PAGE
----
How is a secular ceremony organized? How to plan the order of events? Just like every secular ceremony should be built from scratch, there is no standard outline. That’s what makes it so beautiful and… complex. Depending on what you want to express and include, on the place given to the participations & the rituals, etc. Everything needs to be put together!
However, in every ceremony, the basic outline is broken down into main elements: the introduction and the welcome, the story of the newlyweds and the ending. Inside these key steps and throughout the outline, you can imagine anything.
Remember that a successful ceremony goes beyond a perfectly picked order, it’s mostly about the feelings that it creates. It all revolves around your story. And that’s why being coached by a secular wedding officiant is important.
An example of a secular ceremony outline
- The seating of the guests: Guests and the person officiating the ceremony take their assigned places.
- The arrival and seating of the best man and maid of honor: They are either already seated (usually close to where the couple is going to be) or they can arrive before or together with the newlyweds, in a festive or solemn way, given the tone of the ceremony.
- The entrance: Music starts and announces the beginning of the ceremony. Traditionally, the groom enters on the arm of his mother and then comes the bride on the arm of her father. However, the groom can already be in place waiting for the bride, or many other alternatives exist: a procession of kids/of the best man and maid of honor, the couple arrives together, the newlyweds, their best man and maid of honor and other family members arrive together… A secular ceremony gives you the freedom to do ANYTHING YOU WANT!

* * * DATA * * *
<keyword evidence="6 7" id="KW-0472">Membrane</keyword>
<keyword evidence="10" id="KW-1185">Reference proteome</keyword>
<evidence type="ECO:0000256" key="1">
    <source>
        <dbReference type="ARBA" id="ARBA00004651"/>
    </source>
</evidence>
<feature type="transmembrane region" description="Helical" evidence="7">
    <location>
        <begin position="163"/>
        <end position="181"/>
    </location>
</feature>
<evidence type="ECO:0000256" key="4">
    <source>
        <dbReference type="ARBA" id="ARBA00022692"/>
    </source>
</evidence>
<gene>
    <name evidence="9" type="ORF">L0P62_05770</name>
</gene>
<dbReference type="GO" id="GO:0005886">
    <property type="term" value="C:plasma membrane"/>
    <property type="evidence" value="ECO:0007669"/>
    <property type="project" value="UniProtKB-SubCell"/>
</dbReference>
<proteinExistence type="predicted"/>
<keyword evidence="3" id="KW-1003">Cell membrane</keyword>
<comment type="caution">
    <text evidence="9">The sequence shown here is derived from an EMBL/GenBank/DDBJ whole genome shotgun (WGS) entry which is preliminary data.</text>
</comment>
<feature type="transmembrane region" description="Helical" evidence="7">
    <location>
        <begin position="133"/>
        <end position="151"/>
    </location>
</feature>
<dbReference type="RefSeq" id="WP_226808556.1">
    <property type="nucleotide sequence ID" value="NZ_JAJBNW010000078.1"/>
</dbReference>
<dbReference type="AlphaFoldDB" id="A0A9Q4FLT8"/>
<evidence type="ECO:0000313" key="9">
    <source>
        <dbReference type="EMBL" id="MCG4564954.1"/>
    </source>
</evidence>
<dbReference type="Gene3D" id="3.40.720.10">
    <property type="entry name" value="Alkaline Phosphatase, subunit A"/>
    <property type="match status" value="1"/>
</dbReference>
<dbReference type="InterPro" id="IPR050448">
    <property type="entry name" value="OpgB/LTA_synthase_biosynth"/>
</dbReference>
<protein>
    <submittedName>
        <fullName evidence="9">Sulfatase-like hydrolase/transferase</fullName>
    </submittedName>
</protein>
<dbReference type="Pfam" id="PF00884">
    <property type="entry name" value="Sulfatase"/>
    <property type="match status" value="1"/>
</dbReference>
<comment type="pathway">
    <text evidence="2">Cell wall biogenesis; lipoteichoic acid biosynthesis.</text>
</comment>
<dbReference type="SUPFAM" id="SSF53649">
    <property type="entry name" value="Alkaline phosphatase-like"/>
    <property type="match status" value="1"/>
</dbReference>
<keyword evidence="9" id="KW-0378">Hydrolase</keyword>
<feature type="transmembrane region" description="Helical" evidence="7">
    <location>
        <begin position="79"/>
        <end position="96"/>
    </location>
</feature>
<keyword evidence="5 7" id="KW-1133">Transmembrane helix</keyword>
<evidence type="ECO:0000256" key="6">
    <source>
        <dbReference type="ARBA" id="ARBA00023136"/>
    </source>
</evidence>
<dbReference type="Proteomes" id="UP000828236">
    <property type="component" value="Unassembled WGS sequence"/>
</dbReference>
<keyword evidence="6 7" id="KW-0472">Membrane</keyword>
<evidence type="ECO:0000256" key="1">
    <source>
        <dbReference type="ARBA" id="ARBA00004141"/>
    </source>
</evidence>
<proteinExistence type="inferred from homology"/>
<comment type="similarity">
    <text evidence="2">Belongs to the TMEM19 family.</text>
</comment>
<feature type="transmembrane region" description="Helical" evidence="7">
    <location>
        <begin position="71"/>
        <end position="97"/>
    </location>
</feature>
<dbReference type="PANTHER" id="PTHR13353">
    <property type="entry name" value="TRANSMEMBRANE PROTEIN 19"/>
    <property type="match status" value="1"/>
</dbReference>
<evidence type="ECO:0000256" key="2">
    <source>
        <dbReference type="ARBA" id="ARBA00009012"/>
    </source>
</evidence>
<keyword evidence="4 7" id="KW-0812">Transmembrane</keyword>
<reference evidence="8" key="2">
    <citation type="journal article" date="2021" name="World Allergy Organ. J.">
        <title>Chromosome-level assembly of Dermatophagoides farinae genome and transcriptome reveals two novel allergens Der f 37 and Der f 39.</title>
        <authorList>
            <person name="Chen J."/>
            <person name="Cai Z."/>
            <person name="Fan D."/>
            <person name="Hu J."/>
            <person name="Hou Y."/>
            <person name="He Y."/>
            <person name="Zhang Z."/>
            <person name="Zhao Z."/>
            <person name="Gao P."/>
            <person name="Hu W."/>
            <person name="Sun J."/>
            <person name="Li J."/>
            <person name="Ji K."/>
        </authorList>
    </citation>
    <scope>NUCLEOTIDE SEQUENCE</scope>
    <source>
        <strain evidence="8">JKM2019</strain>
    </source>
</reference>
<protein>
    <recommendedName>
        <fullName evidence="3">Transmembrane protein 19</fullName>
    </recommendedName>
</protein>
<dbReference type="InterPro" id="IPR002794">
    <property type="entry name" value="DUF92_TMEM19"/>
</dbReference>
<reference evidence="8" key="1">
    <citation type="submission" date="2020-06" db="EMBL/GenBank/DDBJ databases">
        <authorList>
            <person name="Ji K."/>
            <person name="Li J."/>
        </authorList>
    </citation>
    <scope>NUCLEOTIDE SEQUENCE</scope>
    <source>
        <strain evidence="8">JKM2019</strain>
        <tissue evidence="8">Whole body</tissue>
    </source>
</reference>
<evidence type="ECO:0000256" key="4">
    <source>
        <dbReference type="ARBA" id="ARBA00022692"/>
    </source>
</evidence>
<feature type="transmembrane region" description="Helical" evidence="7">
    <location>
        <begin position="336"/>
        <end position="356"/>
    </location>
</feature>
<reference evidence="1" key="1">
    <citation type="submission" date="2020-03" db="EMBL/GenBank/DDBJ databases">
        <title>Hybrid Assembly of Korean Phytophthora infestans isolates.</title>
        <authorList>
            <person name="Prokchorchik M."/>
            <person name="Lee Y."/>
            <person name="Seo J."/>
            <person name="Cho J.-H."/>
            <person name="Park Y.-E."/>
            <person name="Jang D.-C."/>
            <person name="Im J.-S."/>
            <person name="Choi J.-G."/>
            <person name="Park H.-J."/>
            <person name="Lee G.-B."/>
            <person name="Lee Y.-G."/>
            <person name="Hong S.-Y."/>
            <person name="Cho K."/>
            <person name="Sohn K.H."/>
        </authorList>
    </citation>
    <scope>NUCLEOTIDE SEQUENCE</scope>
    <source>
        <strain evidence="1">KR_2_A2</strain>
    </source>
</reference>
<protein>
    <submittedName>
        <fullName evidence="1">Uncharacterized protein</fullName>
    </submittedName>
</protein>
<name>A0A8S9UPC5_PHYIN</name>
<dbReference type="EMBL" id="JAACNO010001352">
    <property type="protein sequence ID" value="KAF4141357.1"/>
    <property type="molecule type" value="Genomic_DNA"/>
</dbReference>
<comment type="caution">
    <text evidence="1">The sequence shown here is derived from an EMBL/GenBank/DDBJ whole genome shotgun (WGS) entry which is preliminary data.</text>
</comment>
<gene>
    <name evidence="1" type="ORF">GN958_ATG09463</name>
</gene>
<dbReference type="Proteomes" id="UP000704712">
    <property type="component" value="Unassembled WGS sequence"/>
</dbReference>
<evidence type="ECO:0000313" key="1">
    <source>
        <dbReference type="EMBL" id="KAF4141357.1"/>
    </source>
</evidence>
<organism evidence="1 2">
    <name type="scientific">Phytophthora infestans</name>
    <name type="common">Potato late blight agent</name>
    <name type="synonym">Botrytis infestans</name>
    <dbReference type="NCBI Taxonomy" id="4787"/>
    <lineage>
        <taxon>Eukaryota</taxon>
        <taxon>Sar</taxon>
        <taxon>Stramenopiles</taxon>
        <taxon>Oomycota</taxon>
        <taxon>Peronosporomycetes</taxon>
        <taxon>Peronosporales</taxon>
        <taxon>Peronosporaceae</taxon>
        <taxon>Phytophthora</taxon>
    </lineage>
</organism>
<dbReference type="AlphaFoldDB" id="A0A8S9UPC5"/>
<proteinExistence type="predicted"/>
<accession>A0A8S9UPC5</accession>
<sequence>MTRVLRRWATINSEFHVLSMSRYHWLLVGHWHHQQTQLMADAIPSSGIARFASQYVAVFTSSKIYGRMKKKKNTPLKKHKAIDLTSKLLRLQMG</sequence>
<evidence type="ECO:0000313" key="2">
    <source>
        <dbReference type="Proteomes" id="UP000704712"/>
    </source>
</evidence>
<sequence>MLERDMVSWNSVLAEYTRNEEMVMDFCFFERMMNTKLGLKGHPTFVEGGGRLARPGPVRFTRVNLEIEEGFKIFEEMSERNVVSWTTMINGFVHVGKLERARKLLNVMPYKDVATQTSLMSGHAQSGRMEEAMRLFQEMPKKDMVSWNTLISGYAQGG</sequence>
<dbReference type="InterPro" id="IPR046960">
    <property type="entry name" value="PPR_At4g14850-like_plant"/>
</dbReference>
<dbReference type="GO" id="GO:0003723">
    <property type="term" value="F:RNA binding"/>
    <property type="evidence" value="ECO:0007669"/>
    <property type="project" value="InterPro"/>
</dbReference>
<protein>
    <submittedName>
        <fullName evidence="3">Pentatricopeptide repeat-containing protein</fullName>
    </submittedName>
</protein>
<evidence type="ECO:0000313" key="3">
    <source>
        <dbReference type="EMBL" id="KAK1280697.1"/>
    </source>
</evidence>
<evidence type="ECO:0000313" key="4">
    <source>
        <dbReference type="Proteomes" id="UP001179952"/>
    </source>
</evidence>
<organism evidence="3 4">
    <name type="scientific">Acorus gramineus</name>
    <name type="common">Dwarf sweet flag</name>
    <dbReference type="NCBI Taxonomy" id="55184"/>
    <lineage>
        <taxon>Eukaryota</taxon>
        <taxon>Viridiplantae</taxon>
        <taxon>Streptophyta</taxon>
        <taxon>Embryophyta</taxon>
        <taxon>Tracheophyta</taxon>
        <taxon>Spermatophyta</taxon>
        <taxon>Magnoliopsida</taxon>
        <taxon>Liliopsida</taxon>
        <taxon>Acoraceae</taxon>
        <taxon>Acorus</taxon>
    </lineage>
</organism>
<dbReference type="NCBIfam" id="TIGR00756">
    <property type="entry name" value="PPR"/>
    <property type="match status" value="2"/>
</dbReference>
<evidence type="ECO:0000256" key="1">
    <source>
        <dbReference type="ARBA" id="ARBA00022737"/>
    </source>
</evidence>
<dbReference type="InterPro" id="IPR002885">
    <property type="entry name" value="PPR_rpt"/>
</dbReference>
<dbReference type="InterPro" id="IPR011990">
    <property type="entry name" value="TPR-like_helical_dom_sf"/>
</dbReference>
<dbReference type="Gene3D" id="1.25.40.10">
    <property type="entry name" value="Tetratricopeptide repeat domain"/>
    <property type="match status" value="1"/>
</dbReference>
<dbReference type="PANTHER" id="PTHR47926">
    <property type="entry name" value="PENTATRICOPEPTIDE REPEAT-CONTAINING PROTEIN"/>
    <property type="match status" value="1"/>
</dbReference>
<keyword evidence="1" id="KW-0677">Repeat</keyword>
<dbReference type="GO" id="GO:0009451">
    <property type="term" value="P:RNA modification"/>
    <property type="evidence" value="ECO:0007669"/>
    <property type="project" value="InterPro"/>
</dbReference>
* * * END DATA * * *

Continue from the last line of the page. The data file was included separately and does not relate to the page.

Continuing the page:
- The introduction: The person officiating the ceremony starts with a brief introduction explaining the theme of the ceremony and its outline.
- The story of the couple: The officiant talks about the newlyweds, the first time they met, their story.
- The participations: The officiant invites the chosen participants (best man, maid of honor, friends, family, etc.), to read their speeches and offer their best wishes to the couple. These participations are usually done in the form of reading texts, poems or even songs. The officiant can also read a text dedicated to the couple. It is important to time the participations well, so that they make sense with the content of the script. They should be included with much forethought.
- The rituals: Secular ceremony rituals have a strong symbolism which can complete or replace the ring exchange. You have as many possibilities as there are styles of ceremony. Personally, I find it much more interesting to come up with your own rituals rather than to copy existing ones. Rituals can also fit perfectly in another moment of the ceremony, for example during some readings, if those make sense with the ritual, or right after the vow exchange. It is also possible to have other people participate such as the best man, maid of honor, close family or any guest.
- The vows: Finally, the newlyweds are invited to pronounce their vows and to exchange their rings, if they wish.
- The recessional of the couple: After the newlyweds lock lips, the ceremony comes to an end and a closing music accompanies the couple as they walk back up the aisle, under a shower of bubbles, confetti or other accessories happily thrown by the guests.
Music plays a key role during the ceremony. It can be incorporated into every powerful moment such as the entrance, the rituals, the ring exchange, the exit, but it can also accompany the guests’ readings. It is also possible to play a song between the various moments of the ceremony, as an interlude or a moment of contemplation.
The outline of a secular ceremony in pictures
The video below shows you an extract of a secular ceremony that I had the great pleasure of celebrating last October. The bride was escorted on the arm of her brother. The best man and maid of honor, as well as the bride’s mother, gave beautiful speeches. The newlyweds tied their hands together, the best man and maid of honor tying ribbons around their wrists as promises. The rings were placed on a small pumpkin, in keeping with their fall theme. So much emotion in this ceremony! (And the tear I could not hold in makes that very plain ;-))